As far as professional debuts go, it’s difficult to write the script for one as perfect as 20-year-old AEK Larnaca striker József Keaveny’s.
With 85 minutes gone in their Cypriot First Division clash against Doxa Katokopias, and the game level at 1-1, Keaveny came off the bench for his first taste of senior competitive football.
Less than ten minutes later and with the last action of the game, the striker had the ball in the net and AEK Larnaca had their first win in four games.
On the surface, the moment was tremendous for both the player and the club but dig a little deeper into Keaveny’s journey and it’s clear why the goal, the occasion, and even just being on the pitch, meant so much to the young striker.
With a middle name like ‘Phelim,’ Keaveny’s Irish roots will come as little surprise to anyone.
The 20-year-old was born in Leicester, as were his mother and father, but his Irish links stem from three of his four grandparents as he told Pundit Arena.
“My grandmother on my mum’s side is from Derry and my father’s parents are from Cavan and Leitrim,” Keaveny explained.
“I was born in Leicester as were my mum and dad. My mum did spend a brief period growing up in Cork but she came back to England with her family when she was quite young still.”
Keaveny’s other grandparent, his mother’s father, is from Budapest, meaning he can also represent Hungary in addition to England and Ireland at international level.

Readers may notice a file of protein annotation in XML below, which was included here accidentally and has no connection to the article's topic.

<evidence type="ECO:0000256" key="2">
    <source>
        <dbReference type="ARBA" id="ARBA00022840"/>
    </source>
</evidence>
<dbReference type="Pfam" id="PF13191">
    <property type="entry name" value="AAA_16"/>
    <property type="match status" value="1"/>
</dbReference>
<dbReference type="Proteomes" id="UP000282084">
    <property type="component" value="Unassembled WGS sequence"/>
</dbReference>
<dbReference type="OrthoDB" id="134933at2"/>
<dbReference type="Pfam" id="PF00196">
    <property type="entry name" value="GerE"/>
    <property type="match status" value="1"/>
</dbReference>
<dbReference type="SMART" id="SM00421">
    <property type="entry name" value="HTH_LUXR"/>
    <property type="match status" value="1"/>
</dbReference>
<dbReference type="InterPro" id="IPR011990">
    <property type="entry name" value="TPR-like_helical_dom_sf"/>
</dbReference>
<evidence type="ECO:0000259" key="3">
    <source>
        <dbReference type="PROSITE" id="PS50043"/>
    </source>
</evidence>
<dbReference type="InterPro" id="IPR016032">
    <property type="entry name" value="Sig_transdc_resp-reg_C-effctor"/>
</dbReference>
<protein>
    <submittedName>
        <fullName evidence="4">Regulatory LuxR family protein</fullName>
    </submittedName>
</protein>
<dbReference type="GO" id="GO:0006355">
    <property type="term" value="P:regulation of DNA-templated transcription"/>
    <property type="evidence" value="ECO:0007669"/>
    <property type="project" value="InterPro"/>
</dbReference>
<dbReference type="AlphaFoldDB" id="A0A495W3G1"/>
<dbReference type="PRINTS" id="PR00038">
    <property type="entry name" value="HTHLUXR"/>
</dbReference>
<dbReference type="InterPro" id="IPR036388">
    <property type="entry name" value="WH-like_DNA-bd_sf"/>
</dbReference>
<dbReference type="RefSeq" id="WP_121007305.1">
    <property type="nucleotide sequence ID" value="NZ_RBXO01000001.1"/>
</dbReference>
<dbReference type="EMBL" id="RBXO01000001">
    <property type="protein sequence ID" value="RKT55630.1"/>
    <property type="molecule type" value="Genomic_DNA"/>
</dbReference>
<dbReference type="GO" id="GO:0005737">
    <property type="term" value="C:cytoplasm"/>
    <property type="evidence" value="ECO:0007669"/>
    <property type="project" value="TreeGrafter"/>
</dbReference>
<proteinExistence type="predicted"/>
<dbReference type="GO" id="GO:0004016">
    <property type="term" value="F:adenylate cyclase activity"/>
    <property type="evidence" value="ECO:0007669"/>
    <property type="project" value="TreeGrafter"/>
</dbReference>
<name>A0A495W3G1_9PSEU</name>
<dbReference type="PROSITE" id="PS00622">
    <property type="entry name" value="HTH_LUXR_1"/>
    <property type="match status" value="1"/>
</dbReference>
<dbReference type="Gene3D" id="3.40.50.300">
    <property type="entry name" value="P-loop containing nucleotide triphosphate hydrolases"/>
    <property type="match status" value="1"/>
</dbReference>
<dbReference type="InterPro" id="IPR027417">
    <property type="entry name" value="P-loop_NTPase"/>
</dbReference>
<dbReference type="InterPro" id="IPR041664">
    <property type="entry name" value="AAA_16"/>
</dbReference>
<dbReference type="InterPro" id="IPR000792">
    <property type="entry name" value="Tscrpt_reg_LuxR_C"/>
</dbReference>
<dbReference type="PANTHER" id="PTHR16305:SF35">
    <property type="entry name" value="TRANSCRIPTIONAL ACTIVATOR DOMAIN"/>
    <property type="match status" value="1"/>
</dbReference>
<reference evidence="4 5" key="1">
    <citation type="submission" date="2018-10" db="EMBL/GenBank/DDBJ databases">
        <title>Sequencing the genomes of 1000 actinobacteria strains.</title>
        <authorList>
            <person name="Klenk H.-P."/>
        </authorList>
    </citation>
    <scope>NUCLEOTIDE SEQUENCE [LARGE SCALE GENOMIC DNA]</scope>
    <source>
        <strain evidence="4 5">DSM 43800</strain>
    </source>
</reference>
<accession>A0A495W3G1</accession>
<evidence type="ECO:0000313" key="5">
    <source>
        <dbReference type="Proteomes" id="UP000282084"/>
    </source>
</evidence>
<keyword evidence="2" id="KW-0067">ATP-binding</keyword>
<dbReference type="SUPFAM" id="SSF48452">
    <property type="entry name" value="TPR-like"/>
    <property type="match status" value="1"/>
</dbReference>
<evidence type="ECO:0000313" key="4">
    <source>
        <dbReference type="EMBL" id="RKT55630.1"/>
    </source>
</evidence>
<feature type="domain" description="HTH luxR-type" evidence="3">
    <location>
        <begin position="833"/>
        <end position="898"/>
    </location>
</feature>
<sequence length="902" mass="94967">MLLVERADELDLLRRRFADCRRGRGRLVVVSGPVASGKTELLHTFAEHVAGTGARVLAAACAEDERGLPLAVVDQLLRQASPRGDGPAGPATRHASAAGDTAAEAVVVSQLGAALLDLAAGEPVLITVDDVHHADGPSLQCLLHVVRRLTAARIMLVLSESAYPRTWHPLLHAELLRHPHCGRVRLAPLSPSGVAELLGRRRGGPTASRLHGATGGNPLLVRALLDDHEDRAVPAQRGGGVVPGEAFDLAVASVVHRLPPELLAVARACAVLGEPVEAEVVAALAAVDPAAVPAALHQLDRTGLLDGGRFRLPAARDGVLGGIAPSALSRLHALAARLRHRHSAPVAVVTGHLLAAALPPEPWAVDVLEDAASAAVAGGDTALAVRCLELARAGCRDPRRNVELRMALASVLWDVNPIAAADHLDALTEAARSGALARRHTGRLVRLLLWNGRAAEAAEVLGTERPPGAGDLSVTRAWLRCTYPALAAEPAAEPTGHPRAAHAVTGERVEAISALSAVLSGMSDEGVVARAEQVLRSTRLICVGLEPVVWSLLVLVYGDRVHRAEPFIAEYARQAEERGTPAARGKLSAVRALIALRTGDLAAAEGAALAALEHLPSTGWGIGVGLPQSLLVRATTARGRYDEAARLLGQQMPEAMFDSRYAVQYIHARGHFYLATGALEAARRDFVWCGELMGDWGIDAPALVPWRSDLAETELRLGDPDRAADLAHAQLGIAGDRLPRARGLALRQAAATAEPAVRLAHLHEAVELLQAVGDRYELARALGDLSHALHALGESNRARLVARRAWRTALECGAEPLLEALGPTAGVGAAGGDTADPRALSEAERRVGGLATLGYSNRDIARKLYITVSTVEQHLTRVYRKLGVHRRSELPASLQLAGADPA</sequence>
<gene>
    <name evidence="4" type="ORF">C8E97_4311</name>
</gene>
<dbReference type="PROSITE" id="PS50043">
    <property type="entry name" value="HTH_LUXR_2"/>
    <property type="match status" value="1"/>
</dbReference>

So how does an English born striker of Hungarian and Irish descent end up playing at one of the biggest clubs in Cyprus?
It’s a long road, that starts with a breakthrough season at hometown club Leicester City at the age of 16, but ends in an injury that almost cost Keaveny his fledgling career before it had even truly begun.
“I spent ten years at Leicester,” he began.
“I loved it, it was quality. When I was U16s, that was the time I was getting called up for a couple of different countries.
“At 16 I trained with the Leicester first team the year they won the Premier League which was unreal. I was in really good form but then unfortunately I tore my ACL.
Keaveny initially spent 18 months on the sidelines with his ACL injury after some complications from the operation but after returning to training with Leicester the 20-year-old knew in the back of his mind that something still wasn’t quite right.
“I was back training for maybe two weeks after that and I could feel a bit of pain in my shin and I kicked the ball and my leg broke. I had a broken leg.
“I had some more knee problems then too and it got to the point where they found the articulate knee cartilage on my bone was eroding away.”